Although the temperature hit 85 degrees in Buffalo on Wednesday, the conversation within the Buffalo Niagara Convention Center was as cold as ice.
Snow industry professionals, ranging from those involved in small businesses to large commercial corporations, descended on Buffalo for the 15th annual Snow & Ice Symposium. The event kicked off Wednesday with preconference workshops from 1 to 5 p.m. and a general membership meeting and "welcome bash" later in the evening.
The symposium, which was held in Buffalo twice before, in 2003 and 2008, runs through Saturday and includes a two-day trade show, speakers, educational sessions and networking events.
Martin B. Tirado, executive director of the Snow & Ice Association, said more than 1,000 people registered for the four-day event. Most of the attendees are from the United States and Canada, but some traveled from as far away as England and Denmark.
"You see the networking and camaraderie that contractors have when they get together," Tirado said.
Two preconference workshops -- "Sales & Marketing for the Snow Contractor" and "Budgeting & Estimating Workshop for Snow" -- were offered to attendees Wednesday.
"I'm impressed to no end at how many people are here," said J. Paul Lamarche, who led the budgeting and estimating workshop, to the several dozen people in attendance. "Here we are on the hottest day of the year. Holy cow."
Lamarche has been running JPL Consulting, which offers budget and estimating systems for retail and service trades, since 1984 and has authored eight books related to the snow and ice industry. He encouraged those in the room to focus on numbers to survive in a difficult economic time rather than trying to do too much.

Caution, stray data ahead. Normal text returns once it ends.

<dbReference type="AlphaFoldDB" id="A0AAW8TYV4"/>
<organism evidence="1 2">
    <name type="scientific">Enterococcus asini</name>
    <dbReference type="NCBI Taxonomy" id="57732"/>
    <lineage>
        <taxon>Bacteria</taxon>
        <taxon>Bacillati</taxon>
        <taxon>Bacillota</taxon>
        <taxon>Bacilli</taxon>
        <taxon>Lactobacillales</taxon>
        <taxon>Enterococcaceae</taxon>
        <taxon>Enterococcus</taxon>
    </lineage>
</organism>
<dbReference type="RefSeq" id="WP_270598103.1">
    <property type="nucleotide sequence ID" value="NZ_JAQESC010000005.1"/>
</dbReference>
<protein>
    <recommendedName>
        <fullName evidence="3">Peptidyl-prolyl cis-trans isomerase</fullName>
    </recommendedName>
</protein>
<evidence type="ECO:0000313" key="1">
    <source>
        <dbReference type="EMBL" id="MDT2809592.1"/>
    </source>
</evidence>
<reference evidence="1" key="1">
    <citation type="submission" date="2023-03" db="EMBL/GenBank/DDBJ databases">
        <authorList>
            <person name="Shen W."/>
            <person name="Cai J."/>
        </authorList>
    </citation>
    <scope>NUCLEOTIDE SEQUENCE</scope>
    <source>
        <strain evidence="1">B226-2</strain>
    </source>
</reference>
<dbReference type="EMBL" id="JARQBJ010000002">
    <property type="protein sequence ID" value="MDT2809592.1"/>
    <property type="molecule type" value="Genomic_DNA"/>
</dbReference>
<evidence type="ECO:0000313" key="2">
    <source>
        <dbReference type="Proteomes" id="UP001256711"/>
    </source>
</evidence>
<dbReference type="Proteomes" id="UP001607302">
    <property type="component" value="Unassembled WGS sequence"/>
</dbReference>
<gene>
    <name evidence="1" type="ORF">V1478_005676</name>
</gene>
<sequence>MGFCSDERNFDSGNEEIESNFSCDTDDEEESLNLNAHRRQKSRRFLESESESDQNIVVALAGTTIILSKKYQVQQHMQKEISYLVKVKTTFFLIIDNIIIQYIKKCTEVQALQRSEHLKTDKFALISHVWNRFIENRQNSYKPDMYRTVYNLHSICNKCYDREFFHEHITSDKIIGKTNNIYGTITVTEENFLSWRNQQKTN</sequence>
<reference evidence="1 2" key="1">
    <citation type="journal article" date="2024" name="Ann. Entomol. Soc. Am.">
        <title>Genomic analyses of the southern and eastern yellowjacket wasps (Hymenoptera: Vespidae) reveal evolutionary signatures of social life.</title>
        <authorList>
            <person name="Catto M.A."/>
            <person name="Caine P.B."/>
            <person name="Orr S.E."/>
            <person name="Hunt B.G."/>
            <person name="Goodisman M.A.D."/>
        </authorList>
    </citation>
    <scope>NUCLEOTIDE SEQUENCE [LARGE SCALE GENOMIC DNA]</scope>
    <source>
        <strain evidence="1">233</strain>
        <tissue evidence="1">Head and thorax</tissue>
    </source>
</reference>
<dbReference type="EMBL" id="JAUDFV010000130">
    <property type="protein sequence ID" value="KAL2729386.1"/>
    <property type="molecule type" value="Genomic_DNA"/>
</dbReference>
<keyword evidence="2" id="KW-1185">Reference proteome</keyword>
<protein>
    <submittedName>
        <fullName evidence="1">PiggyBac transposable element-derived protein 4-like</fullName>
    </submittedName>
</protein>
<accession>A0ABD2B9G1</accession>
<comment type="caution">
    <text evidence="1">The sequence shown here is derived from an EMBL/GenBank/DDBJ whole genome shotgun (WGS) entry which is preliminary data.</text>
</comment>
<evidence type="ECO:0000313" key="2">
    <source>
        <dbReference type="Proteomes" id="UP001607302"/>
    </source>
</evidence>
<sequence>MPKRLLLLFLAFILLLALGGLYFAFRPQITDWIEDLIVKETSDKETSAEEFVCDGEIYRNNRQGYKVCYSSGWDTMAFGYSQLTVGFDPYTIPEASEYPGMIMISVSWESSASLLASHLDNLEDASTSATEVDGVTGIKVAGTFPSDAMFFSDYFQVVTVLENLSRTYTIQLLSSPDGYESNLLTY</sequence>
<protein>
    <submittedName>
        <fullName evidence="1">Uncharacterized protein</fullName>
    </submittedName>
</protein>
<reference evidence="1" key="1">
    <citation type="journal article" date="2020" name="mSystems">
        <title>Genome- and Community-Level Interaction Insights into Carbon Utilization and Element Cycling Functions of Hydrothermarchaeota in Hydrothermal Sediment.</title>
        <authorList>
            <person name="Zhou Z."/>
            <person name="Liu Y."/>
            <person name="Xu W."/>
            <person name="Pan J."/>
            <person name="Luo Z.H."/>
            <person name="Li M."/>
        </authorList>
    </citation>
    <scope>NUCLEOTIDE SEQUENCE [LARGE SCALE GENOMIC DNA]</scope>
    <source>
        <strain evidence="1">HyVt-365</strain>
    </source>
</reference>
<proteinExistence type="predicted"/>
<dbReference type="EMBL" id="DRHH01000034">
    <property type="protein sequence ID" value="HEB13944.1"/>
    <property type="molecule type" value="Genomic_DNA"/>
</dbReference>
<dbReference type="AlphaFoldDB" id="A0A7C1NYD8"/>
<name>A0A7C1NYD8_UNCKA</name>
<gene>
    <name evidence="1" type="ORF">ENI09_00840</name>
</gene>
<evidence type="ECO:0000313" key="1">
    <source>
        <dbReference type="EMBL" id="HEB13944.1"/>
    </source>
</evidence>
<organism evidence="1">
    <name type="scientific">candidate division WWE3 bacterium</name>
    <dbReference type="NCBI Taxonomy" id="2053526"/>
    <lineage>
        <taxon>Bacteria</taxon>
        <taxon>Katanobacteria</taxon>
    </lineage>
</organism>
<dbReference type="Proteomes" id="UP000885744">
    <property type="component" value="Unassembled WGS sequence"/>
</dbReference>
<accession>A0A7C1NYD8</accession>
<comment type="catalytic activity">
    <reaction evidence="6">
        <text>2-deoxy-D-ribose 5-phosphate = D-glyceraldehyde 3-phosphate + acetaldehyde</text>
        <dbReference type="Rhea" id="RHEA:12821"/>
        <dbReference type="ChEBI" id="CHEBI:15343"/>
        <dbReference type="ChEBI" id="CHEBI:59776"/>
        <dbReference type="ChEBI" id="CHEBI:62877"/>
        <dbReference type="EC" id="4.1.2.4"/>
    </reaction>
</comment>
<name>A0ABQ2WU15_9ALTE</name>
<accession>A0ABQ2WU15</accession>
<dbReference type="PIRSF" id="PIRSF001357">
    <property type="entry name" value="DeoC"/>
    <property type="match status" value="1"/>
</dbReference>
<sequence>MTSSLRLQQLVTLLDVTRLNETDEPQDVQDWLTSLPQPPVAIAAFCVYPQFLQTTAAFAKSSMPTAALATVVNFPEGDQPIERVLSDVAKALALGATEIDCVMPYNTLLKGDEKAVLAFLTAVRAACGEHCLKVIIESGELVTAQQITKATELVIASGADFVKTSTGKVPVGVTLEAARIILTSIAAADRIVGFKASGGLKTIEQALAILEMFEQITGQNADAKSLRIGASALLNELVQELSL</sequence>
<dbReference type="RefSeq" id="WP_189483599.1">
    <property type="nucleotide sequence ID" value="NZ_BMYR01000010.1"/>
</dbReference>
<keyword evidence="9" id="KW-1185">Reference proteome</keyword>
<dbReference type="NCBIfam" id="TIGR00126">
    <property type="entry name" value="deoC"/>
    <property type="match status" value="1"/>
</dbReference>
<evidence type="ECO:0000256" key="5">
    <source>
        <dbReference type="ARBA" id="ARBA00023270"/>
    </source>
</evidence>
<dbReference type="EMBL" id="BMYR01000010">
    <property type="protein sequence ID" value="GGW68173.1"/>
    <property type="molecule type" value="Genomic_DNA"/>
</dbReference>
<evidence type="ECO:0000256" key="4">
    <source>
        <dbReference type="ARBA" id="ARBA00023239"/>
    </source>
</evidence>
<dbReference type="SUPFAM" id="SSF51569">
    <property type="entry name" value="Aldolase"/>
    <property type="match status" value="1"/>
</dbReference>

"You can't do everything," he said.
But that doesn't mean the company shouldn't be profitable. In the Buffalo area, which Lamarche calls the "35 weeks of the year" region, snow and ice businesses should be making $1,000 in sales per day for every employee.
Brothers Dave and John Alexander, owners of D.A. Alexander & Company in Livonia, Mich., have been in the landscaping and snow-removal business for more than 30 years. But this is their first trip to the Snow & Ice Symposium.
The event will allow them to take a look at new snow technologies, such as plowing equipment and anti-icing chemical applicators, they said.
"It either qualifies that you're doing something well or you learn something new," Dave Alexander said.
And although Michigan is prone to "big snows" rather than the frequent pounding that Buffalo endures each winter, the snow-removal routine stays pretty consistent, the brothers said. But that doesn't make it any easier.
"There's a lot more to snow removal than people think," John Alexander said.